RPG-7 Rocket Launcher
The RPG-7 (CHICOM Type-69) is a muzzle loaded, shoulder fired antitank grenade launcher. The VC and NVA used the RPG7V, a Soviet produced short-range, anti-Armour, rocket-propelled grenade, from 1967 against armored vehicles, defensive positions, personnel and even helicopters.
This smoothbore, recoilless weapon consists of a launcher tube fitted with a simple iron sight or a more sophisticated telescopic range-finding sight, and a HEAT rocket grenade projectile with a caliber of 40mm. The RPG-7 has an effective range of 300 meters against moving targets and up to 500 meters against stationary targets.
The projectile explodes either on impact or at its maximum range of 920 meters.
A Polish soldier with a RPG-2 launcher.
The RPG-2 (Russian: РПГ-2, Ручной противотанковый гранатомёт, Ruchnoy Protivotankovy Granatomyot), and its predecessor the RPG-1 (the German Panzerfaust), were man-portable, shoulder-launched rocket propelled grenade weapons. The chief attributes of the RPG-2 were robustness, simplicity, and low cost. However its short range and inaccuracy led to its eventual replacement by the more effective RPG-7. Widely distributed to allies of the Soviet Union, it was also produced under license by other countries, including China and North Vietnam. Widely used against the U.S. military in the Vietnam War, its Vietnamese variants were called the B40 and B50.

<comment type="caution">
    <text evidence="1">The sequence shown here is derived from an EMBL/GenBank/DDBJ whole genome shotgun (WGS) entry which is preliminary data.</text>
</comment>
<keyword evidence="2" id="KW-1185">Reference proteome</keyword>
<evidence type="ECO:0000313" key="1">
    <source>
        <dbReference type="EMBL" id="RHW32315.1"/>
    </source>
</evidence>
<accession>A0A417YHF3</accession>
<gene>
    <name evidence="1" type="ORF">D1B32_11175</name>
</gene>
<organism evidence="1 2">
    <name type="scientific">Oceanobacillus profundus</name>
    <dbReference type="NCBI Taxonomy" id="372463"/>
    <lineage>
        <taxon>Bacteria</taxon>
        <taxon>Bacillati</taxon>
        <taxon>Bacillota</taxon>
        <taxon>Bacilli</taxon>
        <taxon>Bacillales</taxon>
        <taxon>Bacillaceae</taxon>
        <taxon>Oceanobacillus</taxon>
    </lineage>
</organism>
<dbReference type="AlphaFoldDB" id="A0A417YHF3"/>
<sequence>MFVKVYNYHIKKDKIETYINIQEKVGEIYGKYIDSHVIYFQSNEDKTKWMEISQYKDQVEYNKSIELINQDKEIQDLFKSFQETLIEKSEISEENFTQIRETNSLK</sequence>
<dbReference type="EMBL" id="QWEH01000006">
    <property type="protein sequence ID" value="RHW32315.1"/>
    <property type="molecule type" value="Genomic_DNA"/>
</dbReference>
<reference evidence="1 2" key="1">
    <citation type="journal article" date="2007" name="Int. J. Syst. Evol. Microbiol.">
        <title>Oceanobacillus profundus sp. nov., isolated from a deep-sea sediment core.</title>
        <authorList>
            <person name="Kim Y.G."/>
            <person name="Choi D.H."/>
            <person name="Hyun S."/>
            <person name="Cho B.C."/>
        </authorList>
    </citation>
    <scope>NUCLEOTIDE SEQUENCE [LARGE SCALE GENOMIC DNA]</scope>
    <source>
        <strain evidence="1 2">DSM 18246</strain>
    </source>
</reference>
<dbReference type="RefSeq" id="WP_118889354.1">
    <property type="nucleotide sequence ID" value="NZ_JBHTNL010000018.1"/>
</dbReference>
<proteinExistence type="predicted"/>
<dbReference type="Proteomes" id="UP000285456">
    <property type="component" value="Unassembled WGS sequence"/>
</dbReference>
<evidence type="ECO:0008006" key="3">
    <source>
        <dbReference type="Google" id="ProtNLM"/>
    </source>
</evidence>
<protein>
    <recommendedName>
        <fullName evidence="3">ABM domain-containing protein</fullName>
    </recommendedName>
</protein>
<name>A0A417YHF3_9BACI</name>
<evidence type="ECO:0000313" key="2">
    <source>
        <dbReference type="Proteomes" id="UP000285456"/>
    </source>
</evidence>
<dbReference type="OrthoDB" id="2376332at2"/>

Developed in 1947 and first delivered to the Soviet Army in 1949, the RPG-2 was deployed at a squad level. Although the RPG-2 could be operated by one man, standard military practice called for a two-man crew: a grenadier carrying the launcher and a purpose-built backpack containing three grenades and an assistant armed with a rifle and carrying another three-grenade backpack.
A cutaway of a PG-2 rocket grenade.
The RPG-2 rocket launcher is a simple 40 millimeter steel tube into which the PG-2 82 mm diameter rocket propelled grenade is fitted. The center section of the tube has a thin wooden covering to protect the user from the heat generated by a rocket launch. The wooden covering also makes using the weapon in extereme cold conditions easier.
Only one type of grenade, the PG-2 HEAT (High Explosive Anti-Tank), was used in the RPG-2. The propellant was in a cardboard case that had to be attached to the grenade before loading. Once attached to the propellant charge the grenade was inserted into the smoothbore launcher from the front.
To fire the RPG-2 the grenadier cocked an external hammer with his thumb, aimed, and pulled the trigger to fire. Upon launch six stabilizer fins unfolded from the grenade.
The weapon was accurate against stationary targets only up to 150 meters and against moving targets at ranges of less than 100 meters. It had a muzzle velocity of 84 meters per second and could penetrate armor of up to 180 millimeters (7.17 inches) in thickness.